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14. In conclusion, I do not wish you or any member of the committee to think that I am opposed to the Summit Reservoir project. It is only my thought, as a member of this committee, to present to the other members some of the things which are of importance and which should be considered in determining the value to the city of Columbus of the proposed Summit Reservoir project and before any commitment is made by the city of Columbus to spend considerable sums of money for benefits until the same are definitely established and proven. This can be done only by proper engineering study of the many features involved. Very truly yours,
PHILIP BURGESS. Copies to Allen N. Pretzman and Joseph C. Goodman.
The CHAIRMAN. Thank you very much for your statement, sir. The reporter will attach the statements that you are passing to him in connection with your summary, and the statement of the final witness in behalf of the Ohio Valley authorized in the project under consideration.
(April 18, 1946)
DILLON DAM · The CHAIRMAN. Mr. Griffiths, we will be glad to have your statement.
We will return now to the Muskingum Valley, and these records will be inserted in the hearings on the Ohio Valley and its tributaries.
Mr. Griffiths has been a valuable member of the committee through the years.
STATEMENT OF HON. P. W. GRIFFITHS, A REPRESENTATIVE IN
CONGRESS FROM THE STATE OF OHIO
Mr. GRIFFITHS. Thank you, Mr. Chairmán. I thank you for your kindness in allowing us to come back to this project now.
The people from the Licking Valley Protective Association were interested in a modification of the Dillon Dam on the Licking River. This is a project which was adopted about 6 or 7 years ago. Our main connection with it is due to the fact that it takes about 10,000 acres of most valuable bottom land and productive farms in that region, and we are hoping for a modification of it, and I have a statement which is short and I will put in the record with your permission, Mr. Chairman.
The CHAIRMAN. We will be glad to have that. (The statement is as follows:)
STATEMENT OF P. W. GRIFFITHS, MEMBER OF CONGRESS FROM THE STATE OF OHIO,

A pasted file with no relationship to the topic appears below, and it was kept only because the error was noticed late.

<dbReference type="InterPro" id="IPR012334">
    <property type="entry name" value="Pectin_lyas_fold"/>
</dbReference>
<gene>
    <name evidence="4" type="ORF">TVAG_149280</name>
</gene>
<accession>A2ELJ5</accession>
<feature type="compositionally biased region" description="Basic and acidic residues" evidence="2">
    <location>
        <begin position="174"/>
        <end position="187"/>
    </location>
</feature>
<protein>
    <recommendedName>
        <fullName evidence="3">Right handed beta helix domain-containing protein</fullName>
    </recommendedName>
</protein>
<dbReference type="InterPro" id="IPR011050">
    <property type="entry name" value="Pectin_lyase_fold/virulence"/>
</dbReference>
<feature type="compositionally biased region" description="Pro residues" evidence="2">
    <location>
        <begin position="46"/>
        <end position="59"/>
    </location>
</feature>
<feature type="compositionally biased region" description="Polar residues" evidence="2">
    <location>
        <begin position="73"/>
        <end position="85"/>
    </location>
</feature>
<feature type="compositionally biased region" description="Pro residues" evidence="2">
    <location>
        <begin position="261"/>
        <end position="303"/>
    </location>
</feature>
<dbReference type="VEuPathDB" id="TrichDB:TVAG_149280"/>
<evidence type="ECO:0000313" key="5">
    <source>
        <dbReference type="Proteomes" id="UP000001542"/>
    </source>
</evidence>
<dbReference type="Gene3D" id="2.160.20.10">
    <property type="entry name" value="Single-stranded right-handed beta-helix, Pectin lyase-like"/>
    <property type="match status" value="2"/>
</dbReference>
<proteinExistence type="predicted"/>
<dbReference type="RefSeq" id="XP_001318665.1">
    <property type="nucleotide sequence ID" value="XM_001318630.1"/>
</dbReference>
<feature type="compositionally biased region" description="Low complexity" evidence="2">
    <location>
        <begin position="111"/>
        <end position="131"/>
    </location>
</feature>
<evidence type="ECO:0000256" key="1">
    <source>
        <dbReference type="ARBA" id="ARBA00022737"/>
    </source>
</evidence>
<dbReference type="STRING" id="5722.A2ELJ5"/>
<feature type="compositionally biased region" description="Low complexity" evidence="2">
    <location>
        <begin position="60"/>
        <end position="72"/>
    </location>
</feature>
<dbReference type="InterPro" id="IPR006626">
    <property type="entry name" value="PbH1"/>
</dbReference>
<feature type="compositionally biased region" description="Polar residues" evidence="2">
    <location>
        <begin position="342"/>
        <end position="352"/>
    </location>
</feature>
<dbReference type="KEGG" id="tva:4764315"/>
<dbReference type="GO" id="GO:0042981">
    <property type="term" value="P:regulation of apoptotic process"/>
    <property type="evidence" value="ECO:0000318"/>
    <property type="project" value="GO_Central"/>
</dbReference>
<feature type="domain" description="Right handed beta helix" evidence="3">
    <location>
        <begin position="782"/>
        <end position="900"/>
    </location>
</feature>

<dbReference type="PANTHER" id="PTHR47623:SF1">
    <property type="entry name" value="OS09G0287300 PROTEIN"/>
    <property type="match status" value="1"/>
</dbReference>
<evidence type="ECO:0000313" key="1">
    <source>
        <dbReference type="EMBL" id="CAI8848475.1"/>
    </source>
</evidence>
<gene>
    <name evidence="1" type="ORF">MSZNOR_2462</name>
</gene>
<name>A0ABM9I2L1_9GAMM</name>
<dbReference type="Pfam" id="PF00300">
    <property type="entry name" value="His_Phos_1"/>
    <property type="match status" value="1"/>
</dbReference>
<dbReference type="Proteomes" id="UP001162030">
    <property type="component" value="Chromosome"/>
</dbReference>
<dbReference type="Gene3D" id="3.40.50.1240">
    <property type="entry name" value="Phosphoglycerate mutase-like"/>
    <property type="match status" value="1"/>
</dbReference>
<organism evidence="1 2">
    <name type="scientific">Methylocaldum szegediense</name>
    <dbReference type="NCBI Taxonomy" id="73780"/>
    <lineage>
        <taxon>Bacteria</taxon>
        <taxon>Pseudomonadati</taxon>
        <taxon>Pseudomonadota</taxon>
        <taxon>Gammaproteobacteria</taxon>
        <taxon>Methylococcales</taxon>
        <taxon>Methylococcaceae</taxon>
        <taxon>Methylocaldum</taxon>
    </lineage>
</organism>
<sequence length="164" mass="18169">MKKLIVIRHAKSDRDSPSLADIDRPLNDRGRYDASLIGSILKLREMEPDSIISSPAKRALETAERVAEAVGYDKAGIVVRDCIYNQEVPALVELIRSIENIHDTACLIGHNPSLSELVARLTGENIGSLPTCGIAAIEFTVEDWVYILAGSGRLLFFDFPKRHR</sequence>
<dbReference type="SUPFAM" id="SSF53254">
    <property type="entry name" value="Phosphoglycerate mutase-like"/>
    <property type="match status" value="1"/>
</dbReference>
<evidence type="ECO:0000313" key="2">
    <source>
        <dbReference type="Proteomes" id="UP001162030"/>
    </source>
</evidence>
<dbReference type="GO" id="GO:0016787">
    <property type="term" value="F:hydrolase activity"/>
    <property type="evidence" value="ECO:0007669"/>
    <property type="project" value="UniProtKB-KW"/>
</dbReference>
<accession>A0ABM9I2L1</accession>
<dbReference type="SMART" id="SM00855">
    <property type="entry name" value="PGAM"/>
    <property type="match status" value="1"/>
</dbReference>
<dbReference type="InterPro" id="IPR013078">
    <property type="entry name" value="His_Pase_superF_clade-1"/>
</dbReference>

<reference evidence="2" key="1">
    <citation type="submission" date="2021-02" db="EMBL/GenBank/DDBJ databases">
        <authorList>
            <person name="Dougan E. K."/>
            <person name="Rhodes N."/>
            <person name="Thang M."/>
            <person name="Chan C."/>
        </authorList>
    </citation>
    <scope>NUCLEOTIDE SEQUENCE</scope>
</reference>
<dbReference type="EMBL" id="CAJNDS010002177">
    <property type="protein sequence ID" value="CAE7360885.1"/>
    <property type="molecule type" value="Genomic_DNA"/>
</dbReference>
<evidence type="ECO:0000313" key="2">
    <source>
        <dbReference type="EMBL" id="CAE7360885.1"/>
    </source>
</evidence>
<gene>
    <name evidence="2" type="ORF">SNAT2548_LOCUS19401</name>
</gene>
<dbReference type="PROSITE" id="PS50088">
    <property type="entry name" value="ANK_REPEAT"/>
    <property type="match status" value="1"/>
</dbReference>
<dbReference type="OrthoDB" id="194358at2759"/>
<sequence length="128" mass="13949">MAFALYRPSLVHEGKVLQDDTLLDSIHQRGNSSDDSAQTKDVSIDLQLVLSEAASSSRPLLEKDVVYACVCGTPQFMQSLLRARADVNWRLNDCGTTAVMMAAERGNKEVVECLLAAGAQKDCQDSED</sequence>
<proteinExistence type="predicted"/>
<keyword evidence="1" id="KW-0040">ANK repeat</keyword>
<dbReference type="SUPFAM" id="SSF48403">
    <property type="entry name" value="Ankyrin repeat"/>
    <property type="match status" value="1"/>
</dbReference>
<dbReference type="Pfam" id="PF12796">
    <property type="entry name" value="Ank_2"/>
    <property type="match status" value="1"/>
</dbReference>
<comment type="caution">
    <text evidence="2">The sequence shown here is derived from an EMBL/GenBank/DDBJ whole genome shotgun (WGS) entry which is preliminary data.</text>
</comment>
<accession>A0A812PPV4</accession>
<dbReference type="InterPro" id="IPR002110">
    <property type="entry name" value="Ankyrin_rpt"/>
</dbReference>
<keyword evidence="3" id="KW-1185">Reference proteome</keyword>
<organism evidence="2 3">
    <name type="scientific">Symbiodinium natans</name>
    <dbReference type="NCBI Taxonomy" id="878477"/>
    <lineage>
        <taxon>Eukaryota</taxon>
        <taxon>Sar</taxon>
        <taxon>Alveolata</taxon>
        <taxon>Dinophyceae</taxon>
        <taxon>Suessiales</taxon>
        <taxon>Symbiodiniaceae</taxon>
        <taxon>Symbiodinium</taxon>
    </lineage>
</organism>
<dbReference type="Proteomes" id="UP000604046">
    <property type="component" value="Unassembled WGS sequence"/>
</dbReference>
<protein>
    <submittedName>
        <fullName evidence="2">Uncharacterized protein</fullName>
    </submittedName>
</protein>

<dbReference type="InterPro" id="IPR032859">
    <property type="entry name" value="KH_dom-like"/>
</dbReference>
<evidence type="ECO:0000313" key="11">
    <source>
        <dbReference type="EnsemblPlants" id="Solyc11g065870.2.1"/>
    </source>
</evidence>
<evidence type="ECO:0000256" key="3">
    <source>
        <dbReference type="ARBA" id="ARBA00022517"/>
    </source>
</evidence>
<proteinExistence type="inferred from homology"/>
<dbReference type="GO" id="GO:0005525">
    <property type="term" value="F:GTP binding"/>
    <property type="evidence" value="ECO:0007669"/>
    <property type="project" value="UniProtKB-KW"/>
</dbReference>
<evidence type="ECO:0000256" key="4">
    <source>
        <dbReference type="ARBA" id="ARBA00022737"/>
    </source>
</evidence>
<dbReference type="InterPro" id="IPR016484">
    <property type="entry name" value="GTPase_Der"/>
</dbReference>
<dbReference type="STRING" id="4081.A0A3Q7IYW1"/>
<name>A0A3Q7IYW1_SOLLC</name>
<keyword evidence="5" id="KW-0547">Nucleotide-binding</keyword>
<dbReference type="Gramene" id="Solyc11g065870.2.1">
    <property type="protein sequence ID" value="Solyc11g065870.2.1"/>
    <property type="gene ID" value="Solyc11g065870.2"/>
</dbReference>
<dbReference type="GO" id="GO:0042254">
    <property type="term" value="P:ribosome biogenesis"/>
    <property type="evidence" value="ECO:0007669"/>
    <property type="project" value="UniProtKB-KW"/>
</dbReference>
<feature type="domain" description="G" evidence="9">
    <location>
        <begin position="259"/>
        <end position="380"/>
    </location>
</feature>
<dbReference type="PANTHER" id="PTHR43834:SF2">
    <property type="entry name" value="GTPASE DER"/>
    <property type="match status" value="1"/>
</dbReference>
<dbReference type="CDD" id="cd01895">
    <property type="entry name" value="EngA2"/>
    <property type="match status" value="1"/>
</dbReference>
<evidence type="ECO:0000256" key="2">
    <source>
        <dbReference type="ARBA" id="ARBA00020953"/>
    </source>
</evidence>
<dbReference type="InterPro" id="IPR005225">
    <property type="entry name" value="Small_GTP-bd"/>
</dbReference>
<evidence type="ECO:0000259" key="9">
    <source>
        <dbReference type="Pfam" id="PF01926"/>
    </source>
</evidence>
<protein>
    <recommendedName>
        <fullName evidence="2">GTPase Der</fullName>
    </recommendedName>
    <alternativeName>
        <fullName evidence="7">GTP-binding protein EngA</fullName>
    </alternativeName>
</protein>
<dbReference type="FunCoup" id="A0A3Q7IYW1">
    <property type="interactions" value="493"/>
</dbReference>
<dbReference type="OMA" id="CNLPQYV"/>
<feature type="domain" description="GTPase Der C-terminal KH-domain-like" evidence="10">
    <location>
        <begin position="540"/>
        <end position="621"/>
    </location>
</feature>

BEFORE THE HOUSE FLOOD CONTROL COMMITTEE, APRIL 18, 1946 Mr. Chairman, members of the committee, I have with me three representatives from my congressional district: Mr. Holland Gary, an attorney representing the Licking Valley Protective Association ; Mr. William Brailer, member of the association and present postmaster at Nashport, Ohio; and Mr. William Ellis, Zanesville, Ohio, an engineer formerly with the Muskingum Conservancy District. These gentlemen will explain to you a plan in lieu of the present proposed Dillon Dam, and I wish to protest against the present proposed plan for this dam at Dillon Falls on the Licking River.
This project was selected in the comprehensive flood-control plan of the Ohio River authorized by the Flood Control Act, June 28, 1938, which calls for a reservoir covering 10,400 acres. The proposed plan would work a hardship on the people owning homes in this area because it would result in the elimination of 6 villages and remove 600 families of 2,000 persons; the dislocation of the entire
community; destroy ties built up through generations; and the abandonment of schools, churches, and other community organizations. In view of the fact that the present plans involve the relocation of 19 miles of Baltimore & Ohio Railroad, the construction of this dam, in the light of present-day costs, would seem to me to be prohibitive for the benefits received. Mr. Ellis has prepared a plan which I am enclosing with this statement which I believe merits the closest attention of this committee and Board of Army Engineers. It involves the erection of 13 smaller dams at the headwaters of the creeks which flow into the Licking River, and, in addition to an advantage of over-all costs, it would provide flood control for the areas such as Newark, Marne, Hanover, Nashport, and also the areas which would be protected by the proposed Dillon Dam. It appears to me most feasible that we have a complete report on this project which I believe, as I said before, will result in an enormous saving of money to the taxpayers of the country, as well as provide the flood control which is so well desired by the people in the lower valley.